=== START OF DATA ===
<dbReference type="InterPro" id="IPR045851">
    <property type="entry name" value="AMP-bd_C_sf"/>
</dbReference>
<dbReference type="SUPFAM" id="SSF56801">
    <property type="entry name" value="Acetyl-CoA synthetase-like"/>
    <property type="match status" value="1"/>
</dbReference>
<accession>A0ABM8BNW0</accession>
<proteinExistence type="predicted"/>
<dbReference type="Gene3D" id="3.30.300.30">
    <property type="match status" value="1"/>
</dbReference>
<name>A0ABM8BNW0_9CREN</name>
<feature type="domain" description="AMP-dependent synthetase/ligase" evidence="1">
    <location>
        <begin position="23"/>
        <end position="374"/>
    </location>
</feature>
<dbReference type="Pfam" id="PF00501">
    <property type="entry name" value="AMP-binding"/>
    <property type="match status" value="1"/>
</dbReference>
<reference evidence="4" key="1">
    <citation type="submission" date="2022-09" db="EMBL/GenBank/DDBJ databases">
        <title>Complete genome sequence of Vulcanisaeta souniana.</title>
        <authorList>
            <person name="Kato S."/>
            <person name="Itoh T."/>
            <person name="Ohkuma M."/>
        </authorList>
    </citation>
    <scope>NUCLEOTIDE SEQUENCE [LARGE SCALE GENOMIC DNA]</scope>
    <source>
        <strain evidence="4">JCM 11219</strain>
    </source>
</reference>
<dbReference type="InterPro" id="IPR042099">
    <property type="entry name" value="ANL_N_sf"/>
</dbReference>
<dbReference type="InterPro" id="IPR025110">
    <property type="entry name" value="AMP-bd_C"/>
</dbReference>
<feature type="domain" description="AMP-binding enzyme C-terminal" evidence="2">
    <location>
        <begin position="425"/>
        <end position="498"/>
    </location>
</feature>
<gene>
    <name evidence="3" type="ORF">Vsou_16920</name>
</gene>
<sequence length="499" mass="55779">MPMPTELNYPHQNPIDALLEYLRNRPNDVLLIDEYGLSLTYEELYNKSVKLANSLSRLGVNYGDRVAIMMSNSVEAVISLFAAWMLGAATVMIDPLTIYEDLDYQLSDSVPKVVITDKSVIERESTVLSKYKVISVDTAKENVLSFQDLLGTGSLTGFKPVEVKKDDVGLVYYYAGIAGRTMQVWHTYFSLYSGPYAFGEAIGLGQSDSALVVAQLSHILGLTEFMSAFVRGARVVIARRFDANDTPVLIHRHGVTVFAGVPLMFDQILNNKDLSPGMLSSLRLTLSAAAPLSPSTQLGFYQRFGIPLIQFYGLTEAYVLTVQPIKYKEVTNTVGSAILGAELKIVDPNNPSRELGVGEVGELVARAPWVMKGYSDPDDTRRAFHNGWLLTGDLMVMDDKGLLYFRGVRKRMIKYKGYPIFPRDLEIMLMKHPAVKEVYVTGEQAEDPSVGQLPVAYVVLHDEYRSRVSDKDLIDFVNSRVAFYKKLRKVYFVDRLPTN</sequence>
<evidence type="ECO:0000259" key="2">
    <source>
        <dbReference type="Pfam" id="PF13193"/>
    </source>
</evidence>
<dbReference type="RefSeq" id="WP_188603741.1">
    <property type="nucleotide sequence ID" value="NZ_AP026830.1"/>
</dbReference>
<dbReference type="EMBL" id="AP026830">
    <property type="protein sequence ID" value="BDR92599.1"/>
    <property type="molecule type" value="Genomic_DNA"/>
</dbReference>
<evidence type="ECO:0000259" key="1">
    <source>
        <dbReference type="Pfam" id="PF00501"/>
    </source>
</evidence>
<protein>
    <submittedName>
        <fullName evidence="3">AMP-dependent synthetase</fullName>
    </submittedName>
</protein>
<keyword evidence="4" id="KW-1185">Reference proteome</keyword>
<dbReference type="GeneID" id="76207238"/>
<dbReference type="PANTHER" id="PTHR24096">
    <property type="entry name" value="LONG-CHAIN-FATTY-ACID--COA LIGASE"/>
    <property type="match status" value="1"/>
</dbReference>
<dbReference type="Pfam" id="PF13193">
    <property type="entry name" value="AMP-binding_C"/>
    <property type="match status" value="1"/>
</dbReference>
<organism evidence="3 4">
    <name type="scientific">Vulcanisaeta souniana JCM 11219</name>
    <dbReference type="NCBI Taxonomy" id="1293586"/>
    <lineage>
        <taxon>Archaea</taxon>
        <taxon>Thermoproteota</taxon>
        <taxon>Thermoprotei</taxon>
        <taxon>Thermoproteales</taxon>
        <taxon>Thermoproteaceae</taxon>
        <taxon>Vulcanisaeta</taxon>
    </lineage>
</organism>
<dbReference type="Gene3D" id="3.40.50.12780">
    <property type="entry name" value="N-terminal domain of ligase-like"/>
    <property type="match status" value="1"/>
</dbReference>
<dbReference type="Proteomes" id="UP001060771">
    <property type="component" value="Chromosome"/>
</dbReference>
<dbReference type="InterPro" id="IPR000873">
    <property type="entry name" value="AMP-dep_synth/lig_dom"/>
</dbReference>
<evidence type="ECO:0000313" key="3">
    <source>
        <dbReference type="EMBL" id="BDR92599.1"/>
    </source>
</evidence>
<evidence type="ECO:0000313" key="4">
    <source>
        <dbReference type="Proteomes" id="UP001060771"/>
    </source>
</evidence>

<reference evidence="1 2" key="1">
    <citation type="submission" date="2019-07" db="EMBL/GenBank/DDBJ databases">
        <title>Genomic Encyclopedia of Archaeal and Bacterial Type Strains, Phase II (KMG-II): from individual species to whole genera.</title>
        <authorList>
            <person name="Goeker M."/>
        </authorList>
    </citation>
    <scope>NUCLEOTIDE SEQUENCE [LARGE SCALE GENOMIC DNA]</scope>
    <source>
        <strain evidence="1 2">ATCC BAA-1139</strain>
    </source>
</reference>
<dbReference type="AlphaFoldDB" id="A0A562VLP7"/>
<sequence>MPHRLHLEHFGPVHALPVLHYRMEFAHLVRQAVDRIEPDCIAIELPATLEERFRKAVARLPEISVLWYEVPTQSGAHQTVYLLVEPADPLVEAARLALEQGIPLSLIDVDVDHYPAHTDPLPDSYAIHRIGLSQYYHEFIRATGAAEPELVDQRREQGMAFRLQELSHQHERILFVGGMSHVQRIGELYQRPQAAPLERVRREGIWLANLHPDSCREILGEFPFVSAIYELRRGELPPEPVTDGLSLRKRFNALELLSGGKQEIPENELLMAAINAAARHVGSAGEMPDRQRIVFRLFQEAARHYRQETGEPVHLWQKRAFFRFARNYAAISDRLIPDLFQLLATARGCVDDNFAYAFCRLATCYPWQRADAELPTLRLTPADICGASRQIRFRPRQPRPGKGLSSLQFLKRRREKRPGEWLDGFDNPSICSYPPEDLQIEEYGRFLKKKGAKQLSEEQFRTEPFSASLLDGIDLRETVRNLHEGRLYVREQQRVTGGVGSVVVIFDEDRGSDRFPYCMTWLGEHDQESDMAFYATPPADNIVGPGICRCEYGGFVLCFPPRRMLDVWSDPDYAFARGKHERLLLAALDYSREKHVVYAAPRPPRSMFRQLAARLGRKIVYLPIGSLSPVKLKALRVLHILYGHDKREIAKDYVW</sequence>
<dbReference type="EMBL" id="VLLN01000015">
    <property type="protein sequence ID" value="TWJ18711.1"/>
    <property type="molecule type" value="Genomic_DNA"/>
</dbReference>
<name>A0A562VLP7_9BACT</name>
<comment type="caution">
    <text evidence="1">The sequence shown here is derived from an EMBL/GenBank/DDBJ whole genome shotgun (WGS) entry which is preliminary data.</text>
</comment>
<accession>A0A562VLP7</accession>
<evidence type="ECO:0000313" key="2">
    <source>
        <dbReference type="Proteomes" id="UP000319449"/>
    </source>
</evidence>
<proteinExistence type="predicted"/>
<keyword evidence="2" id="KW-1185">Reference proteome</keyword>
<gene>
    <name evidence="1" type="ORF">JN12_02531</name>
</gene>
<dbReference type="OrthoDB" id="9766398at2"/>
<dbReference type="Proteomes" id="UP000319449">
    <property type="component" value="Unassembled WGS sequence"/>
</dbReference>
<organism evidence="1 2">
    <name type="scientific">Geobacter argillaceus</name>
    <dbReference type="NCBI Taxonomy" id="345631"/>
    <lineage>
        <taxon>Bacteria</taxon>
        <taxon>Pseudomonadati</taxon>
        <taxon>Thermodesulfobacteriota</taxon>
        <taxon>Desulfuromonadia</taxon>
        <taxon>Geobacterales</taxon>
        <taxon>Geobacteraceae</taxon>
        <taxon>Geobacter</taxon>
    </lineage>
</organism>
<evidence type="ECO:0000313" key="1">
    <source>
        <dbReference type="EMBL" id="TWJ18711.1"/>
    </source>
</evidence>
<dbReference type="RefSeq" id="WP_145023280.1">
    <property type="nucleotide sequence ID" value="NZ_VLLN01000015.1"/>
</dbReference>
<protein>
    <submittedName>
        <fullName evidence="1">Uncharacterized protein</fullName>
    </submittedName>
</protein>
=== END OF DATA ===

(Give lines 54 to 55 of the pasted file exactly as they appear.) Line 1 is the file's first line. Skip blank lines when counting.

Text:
<evidence type="ECO:0000259" key="2">
    <source>